When it comes to job losses, Atlantic City and Atlantic County have taken the hardest hit in New Jersey, and among the worst in the nation.
Fueled by the closure of casinos and other non-essential businesses in mid-March, the situation is near catastrophic.
Another 141,420 New Jerseyans applied for unemployment in the week ending April 11, based on data from the state Department of Labor and Workforce Development. A total of 429,388 people statewide are now receiving benefits, collecting an all-time record of $140.7 million per week. The amount of benefits paid before March 14 was about $46 million a week. Last year at this time approximately 80,000 state residents received unemployment benefits.
In the U.S., the five-week total of 26 million applications for benefits marks the worst stretch of joblessness on record. More than 718,000 people in New Jersey filed unemployment claims due to layoffs or furloughs from the start of the coronavirus pandemic shutdown through April 11. Atlantic County residents accounted for 9,233 applications, bringing the number in the county to 35,213 from March 15—a day before the casino shutdown—and April 11.
Here’s another startling statistic: the county has 3 percent of the state’s population, but 6.1 percent of its unemployment claims.
The reason for the high numbers is simple. “Thirty-four percent of all jobs in Atlantic County are in at-risk industries,” said economic consultant Rich Perniciaro, citing a Brookings Institute study. These at-risk jobs include casino, tourism and accommodations positions.
The Brookings study said the metro area from Atlantic City to Hammonton ranked as the nation’s third most at risk for job loss due to Covid-19, behind Midland, Texas and Kahului, Hawaii. Las Vegas was fourth.
The casino closures alone put close to 30,000 employees out of work, Michael Busler, professor of finance, and finance program coordinator at Stockton University, told GGB News.
“Although they will collect unemployment compensation and the federal government generously added $600 per week to the payment, the impacts are still great,” Busler said. The added money continues to the end of July.
“Small businesses that service the employees will also lose. That means they will have to lay off people,” he said.
Some businesses may not survive, Busler said. And not just small ones, but perhaps larger chains at the malls. Macy’s, Penney’s, and others face an uncertain future, maybe bankruptcy. The upcoming summer season at the Jersey Shore also faces calamity, depending on when retailers can re-open and under what conditions.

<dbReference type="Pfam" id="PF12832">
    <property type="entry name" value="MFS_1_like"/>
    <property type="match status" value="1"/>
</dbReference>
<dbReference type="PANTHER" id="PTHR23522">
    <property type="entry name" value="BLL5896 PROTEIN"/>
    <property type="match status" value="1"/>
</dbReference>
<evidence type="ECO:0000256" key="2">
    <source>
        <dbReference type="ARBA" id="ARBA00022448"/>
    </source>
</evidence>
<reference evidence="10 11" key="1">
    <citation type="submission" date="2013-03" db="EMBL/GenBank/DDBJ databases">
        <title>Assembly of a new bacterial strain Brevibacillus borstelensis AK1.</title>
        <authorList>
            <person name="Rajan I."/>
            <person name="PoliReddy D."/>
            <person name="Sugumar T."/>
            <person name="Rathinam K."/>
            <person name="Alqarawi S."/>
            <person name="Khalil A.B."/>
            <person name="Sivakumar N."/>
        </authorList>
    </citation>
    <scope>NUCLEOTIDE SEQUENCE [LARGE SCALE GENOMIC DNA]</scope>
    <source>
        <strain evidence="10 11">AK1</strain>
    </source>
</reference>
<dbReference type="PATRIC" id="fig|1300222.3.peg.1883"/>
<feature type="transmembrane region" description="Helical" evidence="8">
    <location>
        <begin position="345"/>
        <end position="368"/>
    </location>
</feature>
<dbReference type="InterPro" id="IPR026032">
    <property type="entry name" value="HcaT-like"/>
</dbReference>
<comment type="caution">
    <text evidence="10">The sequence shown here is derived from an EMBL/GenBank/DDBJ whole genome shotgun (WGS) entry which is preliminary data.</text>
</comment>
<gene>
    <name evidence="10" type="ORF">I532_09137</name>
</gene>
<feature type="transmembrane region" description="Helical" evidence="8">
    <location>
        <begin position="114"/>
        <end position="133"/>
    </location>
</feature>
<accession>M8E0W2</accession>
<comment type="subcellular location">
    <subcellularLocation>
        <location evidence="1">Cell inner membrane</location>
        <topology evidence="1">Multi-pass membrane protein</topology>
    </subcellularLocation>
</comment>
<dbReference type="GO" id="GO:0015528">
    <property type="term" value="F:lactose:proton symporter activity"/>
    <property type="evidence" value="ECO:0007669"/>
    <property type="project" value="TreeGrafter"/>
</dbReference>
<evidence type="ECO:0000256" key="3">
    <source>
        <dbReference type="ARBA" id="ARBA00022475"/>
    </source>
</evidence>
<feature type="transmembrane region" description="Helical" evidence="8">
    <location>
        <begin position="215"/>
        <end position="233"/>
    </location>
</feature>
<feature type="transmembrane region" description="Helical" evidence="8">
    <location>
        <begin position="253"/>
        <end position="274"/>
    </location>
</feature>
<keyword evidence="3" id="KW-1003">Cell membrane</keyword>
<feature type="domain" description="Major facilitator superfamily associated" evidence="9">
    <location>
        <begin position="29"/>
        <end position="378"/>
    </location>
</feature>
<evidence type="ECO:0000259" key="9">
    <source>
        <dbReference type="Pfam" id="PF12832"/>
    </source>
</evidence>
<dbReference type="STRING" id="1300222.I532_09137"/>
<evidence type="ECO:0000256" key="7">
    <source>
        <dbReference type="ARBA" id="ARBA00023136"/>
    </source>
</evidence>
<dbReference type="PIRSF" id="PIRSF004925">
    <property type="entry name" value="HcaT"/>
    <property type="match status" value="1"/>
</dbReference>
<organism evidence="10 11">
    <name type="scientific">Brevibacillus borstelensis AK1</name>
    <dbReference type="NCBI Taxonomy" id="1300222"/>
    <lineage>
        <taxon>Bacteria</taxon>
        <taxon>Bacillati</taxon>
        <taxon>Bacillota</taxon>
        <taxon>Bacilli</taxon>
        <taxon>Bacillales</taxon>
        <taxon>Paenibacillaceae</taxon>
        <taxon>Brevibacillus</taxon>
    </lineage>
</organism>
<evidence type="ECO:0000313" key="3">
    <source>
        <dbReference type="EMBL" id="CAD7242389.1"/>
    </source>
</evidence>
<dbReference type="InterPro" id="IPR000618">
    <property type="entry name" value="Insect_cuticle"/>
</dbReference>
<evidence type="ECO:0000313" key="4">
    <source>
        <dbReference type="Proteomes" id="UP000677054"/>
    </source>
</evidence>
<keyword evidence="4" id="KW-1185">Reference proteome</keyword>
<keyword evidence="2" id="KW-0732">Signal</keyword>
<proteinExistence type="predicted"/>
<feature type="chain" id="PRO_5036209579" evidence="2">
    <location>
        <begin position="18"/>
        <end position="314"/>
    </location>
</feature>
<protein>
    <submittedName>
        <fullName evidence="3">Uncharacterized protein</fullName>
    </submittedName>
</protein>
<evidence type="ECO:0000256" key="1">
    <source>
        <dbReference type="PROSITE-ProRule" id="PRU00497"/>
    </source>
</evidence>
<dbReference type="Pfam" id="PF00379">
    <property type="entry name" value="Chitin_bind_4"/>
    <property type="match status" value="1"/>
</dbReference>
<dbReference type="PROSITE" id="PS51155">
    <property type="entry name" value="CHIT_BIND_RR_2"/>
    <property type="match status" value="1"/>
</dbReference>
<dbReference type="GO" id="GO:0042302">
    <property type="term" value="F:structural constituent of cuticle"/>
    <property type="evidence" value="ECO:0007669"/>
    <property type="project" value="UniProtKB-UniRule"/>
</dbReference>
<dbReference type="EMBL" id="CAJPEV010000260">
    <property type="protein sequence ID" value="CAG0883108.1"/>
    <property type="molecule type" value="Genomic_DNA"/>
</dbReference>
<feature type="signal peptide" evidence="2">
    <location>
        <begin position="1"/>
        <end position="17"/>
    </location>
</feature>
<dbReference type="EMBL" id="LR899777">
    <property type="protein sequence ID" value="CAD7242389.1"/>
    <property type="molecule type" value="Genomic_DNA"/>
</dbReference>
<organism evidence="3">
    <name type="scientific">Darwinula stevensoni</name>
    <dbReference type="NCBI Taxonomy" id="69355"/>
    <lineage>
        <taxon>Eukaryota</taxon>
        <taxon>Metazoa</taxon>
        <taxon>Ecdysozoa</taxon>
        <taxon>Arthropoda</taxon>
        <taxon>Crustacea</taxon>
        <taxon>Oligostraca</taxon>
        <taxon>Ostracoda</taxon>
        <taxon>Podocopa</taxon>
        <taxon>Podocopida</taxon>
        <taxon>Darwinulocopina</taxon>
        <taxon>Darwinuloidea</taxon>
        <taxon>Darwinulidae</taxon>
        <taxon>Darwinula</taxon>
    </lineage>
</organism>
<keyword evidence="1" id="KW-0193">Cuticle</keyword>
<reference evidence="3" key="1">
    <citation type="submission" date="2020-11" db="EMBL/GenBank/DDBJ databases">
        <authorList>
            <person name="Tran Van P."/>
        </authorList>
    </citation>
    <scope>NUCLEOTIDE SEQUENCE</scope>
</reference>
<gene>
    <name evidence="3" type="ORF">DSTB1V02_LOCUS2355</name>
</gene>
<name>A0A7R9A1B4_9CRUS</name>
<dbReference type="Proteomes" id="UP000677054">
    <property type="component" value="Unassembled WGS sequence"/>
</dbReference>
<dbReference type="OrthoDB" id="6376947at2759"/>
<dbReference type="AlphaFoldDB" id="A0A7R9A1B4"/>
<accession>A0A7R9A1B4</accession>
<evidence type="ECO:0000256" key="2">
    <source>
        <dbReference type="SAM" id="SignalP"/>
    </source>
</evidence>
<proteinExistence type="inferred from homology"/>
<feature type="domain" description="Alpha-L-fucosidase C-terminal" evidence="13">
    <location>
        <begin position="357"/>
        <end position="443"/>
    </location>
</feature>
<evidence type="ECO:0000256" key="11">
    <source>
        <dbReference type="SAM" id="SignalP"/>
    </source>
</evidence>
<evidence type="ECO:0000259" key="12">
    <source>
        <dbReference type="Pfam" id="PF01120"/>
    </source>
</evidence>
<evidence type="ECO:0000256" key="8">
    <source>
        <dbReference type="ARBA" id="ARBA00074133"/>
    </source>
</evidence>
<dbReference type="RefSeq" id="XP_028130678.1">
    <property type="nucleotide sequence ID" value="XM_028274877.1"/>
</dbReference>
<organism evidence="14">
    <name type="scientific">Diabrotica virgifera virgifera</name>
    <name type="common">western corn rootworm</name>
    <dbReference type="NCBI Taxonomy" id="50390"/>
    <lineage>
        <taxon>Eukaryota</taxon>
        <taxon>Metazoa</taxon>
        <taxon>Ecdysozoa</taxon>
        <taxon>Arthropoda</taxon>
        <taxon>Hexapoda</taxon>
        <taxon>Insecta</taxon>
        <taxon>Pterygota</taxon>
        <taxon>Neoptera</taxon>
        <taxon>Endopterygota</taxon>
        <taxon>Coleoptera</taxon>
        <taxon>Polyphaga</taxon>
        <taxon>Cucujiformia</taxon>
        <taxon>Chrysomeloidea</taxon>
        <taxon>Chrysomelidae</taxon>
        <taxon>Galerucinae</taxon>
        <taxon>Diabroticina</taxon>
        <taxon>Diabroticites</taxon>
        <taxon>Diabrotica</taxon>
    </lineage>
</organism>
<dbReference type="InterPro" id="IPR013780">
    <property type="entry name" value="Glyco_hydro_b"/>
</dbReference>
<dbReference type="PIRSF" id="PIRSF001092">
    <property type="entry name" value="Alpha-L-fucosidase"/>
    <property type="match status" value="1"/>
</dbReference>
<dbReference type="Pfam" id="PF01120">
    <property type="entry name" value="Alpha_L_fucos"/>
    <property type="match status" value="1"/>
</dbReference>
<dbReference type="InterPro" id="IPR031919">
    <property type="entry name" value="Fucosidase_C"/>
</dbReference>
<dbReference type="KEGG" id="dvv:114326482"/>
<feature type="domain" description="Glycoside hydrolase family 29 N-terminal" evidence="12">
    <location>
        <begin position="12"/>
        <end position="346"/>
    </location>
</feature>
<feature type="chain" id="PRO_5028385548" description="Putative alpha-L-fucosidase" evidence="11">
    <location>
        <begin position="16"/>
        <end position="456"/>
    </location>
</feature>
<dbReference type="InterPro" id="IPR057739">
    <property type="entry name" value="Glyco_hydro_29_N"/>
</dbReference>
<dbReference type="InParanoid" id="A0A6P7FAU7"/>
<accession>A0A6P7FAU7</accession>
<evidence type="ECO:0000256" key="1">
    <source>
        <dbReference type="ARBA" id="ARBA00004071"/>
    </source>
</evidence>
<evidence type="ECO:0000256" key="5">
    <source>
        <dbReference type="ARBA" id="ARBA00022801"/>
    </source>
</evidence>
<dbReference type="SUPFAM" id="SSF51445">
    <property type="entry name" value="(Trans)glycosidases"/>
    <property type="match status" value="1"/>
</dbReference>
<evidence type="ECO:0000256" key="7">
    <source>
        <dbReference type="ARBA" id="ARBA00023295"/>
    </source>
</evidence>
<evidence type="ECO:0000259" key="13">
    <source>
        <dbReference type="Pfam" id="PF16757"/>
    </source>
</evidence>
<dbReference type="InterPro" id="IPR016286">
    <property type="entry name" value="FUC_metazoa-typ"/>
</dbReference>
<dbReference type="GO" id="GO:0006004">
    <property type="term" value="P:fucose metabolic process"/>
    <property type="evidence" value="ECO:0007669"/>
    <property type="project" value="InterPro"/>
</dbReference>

“My view is that the casinos and the resort businesses must be able to re-open prior to Memorial Day,” Busler said.
Governor Phil Murphy has estimated reopening state businesses by June 1. That may be the right date for Northern New Jersey which, along with New York City, represents the epicenter of the pandemic in the U.S., Busler said. Atlantic and Cape May counties have seen less than 500 total cases and about two dozen deaths from the virus. “The risk is lower here, so I think it is reasonable to start to re-open the shore around May 15, so the casinos and other businesses are ready for Memorial Day.”
If the timetable holds, the negative impact for the summer can be minimized, Busler said. “That also depends on any further restrictions placed after opening.”
Will masks be required to enter a casino, or gloves or social distancing? “I think a likely, although maybe somewhat optimistic outcome is that the casinos and the rest of the shore open fully on Memorial Day with some restrictions which will ease as time progresses.”
By the Fourth of July weekend, all restrictions can be eased and result in a somewhat normal summer season, Busler said. “But if the shore is not fully opened by July 4, the economic consequences will be devastating.”
The coronavirus’ impact on the South Jersey economy could be more than $5 billion, and the regional recovery may take even longer than the 2008-09 recession, depending on how long the shutdown and how soon business returns to normal.
According to the most recent South Jersey Economic Review produced by the William J. Hughes Center for Public Policy at Stockton, a 12 percent to 28 percent economic contraction exceeds that during the fiscal crisis more than a decade ago.
“The regional economy’s reliance upon the leisure and hospitality sector again looms large,” said Oliver Cooke, associate professor of economics at Stockton. “We play and vacation together. And, personal, intimate, high-quality service (whether provided at a poker or restaurant table) arguably lies at the heart of the hospitality business.”
The length of the economic lockdown and the lasting effects of the coronavirus pandemic—a distaste for restaurants, casinos, convention halls, entertainment venues, beaches and shopping districts—will influence just how large of an impact the pandemic has on South Jersey, both immediately and in the near future, according to the Press of Atlantic City.
“While the speed of the return to normalcy will dictate the number of lost summer 2020 shore weeks, my own sense is that the Covid-drag will eventually play the more important role in determining the trajectory of the regional economy,” Cooke said. “While we will eventually begin to work and play again, it strains credulity to believe that we will all do so at the same levels we previously did for what remains of 2020.”
The leisure and hospitality sector makes up 15 percent, or roughly $2.8 billion of the regional economy, while the retail trade sector accounts for nearly $1.4 billion, or 8 percent. The largest portion of the regional economic output is the real estate, rental and leasing industry, which accounts for $4 billion.
“The longer it takes for the economy to re-establish some semblance of normalcy, the shorter the 2020 summer shore season will be and thus the greater the impact on the regional economy’s real estate industry,” Cooke said.